WAKAYAMA – A Bank of Japan Policy Board member expressed caution Thursday over the prospects of some emerging markets, saying their slowing growth has been a major cause of Japan’s trade deficits.
“Though the country’s exports have been picking up as a trend, they continue to lack momentum to some extent,” Yoshihisa Morimoto said in a speech in the city of Wakayama, adding that exports have been affected significantly by stagnation in ASEAN countries, which have strong links to the Japanese economy.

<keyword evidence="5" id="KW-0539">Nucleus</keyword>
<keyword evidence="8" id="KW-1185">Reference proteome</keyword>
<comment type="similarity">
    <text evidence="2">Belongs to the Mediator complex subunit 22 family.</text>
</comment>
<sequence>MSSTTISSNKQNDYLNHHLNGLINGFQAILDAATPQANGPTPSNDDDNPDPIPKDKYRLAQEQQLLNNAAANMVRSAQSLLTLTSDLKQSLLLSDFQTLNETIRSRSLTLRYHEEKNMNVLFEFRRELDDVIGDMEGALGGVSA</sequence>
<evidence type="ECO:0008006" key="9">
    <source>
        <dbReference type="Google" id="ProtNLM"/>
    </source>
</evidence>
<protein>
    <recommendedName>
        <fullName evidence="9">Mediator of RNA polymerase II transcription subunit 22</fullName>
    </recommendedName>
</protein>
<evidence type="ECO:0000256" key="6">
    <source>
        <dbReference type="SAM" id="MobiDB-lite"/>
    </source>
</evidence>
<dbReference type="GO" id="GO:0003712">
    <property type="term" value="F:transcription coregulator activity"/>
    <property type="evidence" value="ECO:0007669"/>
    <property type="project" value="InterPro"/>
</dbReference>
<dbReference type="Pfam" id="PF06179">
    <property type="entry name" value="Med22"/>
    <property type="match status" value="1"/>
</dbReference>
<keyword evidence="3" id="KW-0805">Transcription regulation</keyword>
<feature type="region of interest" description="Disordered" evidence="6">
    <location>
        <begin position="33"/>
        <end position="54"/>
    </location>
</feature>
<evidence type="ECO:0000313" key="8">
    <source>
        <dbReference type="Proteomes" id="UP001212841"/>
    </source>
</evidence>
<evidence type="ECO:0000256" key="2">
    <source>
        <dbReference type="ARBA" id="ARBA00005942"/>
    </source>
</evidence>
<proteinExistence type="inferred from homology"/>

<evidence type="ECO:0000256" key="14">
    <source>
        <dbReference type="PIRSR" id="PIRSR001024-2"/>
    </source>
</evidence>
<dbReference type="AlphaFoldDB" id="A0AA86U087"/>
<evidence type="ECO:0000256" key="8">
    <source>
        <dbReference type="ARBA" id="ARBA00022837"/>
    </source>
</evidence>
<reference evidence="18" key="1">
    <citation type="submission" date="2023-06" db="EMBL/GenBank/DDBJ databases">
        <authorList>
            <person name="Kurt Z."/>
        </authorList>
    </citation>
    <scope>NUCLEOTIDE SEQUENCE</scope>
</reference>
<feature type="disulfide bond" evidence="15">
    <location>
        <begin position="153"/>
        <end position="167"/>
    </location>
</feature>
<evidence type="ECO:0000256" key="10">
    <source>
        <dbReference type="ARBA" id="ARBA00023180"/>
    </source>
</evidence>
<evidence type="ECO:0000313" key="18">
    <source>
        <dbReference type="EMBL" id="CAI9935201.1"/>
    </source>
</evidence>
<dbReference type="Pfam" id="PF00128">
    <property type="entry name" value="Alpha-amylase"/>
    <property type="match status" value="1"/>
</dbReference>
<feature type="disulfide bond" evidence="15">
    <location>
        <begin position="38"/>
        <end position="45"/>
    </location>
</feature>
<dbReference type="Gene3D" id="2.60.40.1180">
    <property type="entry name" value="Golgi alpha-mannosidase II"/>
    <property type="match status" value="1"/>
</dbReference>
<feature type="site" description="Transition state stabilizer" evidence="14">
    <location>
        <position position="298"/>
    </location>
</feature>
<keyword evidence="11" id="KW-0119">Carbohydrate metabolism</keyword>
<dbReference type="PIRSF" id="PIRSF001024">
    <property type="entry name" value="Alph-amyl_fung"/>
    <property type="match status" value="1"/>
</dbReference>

Morimoto warned that some emerging economies “require attention,” as they face structural problems like fiscal and current account deficits as well as an outflow of funds amid the scaling back of monetary easing by the U.S. Federal Reserve.
Some emerging economies “are likely to lack momentum in growth for the time being,” though they are likely to benefit from positive effects stemming from a recovery in developed economies in the long term, Morimoto said.
Morimoto meanwhile said he expects Japan’s exports to “increase moderately as a whole,” backed by accelerating growth in developed economies like the United States and Europe.
His speech came after the government said earlier Thursday that the country posted a record monthly goods trade deficit of ¥2.79 trillion in January despite an expansion in exports as the weaker yen and the suspension of nuclear power plants boosted energy import costs.